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Navigating the World of Dog Reactivity: A Compassionate Guide for Dog Parents

Updated: Nov 3, 2023

By Sparky, Canine Psychologist and Behaviourist


Picture this: You're out for a leisurely walk, soaking in the fresh air and enjoying some quality time with your four-legged family member. But then, another dog appears, and your peaceful outing turns into a stressful ordeal as your dog lunges, barks, and generally loses their cool. Sound familiar? If so, you're dealing with a reactive dog. But don't worry, you're not alone, and there are effective ways to manage this behaviour. Let's dive in!



What's Behind the Reactivity? First things first, let's understand what makes a dog reactive. Often, it's a mix of fear, lack of socialisation, or past experiences that perhaps traumatised the dog. Beyond these common reasons are a plethora of potential root causes that are in excess of what can be covered in this blog. Still, we can say that reactive dogs are like they're in a heightened state, reacting to the world around them in a way that seems excessive to us but is very real for them.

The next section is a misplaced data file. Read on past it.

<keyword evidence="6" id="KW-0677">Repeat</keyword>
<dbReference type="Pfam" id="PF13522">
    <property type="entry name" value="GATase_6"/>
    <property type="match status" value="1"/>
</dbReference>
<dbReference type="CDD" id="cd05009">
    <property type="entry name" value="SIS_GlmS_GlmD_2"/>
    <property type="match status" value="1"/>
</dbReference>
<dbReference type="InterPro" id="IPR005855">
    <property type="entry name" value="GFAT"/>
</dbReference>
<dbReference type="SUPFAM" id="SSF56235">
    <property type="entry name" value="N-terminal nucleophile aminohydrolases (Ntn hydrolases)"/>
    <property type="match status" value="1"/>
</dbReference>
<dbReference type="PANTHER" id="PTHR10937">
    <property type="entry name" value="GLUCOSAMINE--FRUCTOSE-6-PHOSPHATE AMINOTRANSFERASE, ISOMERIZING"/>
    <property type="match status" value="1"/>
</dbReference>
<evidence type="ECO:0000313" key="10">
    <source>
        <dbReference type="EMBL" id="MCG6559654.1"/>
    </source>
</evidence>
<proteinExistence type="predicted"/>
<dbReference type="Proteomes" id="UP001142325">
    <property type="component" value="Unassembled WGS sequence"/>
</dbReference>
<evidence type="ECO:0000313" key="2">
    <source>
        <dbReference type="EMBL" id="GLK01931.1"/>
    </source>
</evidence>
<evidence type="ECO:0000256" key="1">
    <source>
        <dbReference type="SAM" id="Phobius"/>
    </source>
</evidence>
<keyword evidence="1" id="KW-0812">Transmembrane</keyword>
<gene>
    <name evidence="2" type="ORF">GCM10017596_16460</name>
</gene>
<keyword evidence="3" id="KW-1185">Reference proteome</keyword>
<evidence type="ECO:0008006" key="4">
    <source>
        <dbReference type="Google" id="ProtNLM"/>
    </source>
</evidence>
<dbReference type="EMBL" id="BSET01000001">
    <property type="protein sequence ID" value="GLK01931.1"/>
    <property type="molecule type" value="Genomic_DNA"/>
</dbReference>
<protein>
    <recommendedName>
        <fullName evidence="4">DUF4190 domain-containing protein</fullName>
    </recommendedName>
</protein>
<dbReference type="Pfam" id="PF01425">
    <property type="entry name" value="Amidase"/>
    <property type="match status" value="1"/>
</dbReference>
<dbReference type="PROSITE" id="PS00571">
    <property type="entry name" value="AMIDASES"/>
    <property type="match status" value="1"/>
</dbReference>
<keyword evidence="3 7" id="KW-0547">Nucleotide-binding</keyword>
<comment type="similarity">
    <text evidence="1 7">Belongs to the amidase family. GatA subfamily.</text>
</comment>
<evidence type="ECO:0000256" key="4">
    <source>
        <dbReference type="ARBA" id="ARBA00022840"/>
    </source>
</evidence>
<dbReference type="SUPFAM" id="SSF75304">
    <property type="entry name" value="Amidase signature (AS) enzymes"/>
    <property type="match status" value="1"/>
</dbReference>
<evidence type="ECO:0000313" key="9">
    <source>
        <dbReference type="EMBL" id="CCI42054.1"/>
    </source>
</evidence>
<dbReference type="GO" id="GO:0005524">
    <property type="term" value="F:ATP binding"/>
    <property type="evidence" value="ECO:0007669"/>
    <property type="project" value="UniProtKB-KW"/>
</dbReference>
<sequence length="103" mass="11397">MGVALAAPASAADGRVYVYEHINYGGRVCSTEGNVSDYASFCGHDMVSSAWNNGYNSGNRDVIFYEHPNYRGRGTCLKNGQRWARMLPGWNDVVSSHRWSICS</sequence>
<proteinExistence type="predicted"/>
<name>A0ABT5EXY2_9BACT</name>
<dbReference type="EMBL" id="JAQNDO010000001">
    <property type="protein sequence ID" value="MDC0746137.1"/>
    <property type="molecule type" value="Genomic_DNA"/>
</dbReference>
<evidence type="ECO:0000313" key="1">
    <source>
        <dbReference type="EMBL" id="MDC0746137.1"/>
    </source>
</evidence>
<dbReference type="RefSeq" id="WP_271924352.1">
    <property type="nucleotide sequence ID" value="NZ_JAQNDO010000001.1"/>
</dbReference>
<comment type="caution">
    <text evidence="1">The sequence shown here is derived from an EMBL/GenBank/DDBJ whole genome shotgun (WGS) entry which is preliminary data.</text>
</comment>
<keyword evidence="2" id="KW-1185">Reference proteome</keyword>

Identifying Triggers

The first step in this journey is to identify what exactly sets your dog off. Is it other dogs, people, or specific situations like crowded places? Once you know the triggers, you can work on gaining your own capabilities to be able to teach your dog how to cope. Experience in dog care is often not enough for a dog parent rearing a reactive dog. They need to know how they are being perceived when the trigger is around - someone to be protected or a protector? They need to know how to recognise early signs of stress and discomfort - does my dog have an upset stomach with the new treats, or is he calm and comfortable? They need to use their body posture and vocalisations to convey their lessons. What does this mean for you? It is likely that without your own work on your own skills that a teaching plan tailored to your dog's needs can be properly executed.

The Power of AND: Avoidance AND Training

While it's tempting to avoid triggers altogether, that's only a short-term solution. What we aim for is the "power of AND"—avoiding triggers (management) while also training your dog to cope better (building). This dual approach to Management and Build, prevents the behaviour from becoming a habit that's hard to break, while developing new ways for the dog, and you to cope.

Counter-Conditioning: The Treat Trick

Always have treats handy when you're out and about. The moment a potential trigger appears, reward your dog for calm behaviour. This way, over time, your dog starts associating the trigger with something positive. It's like saying, "See that dog over there? Good things happen when they're around!"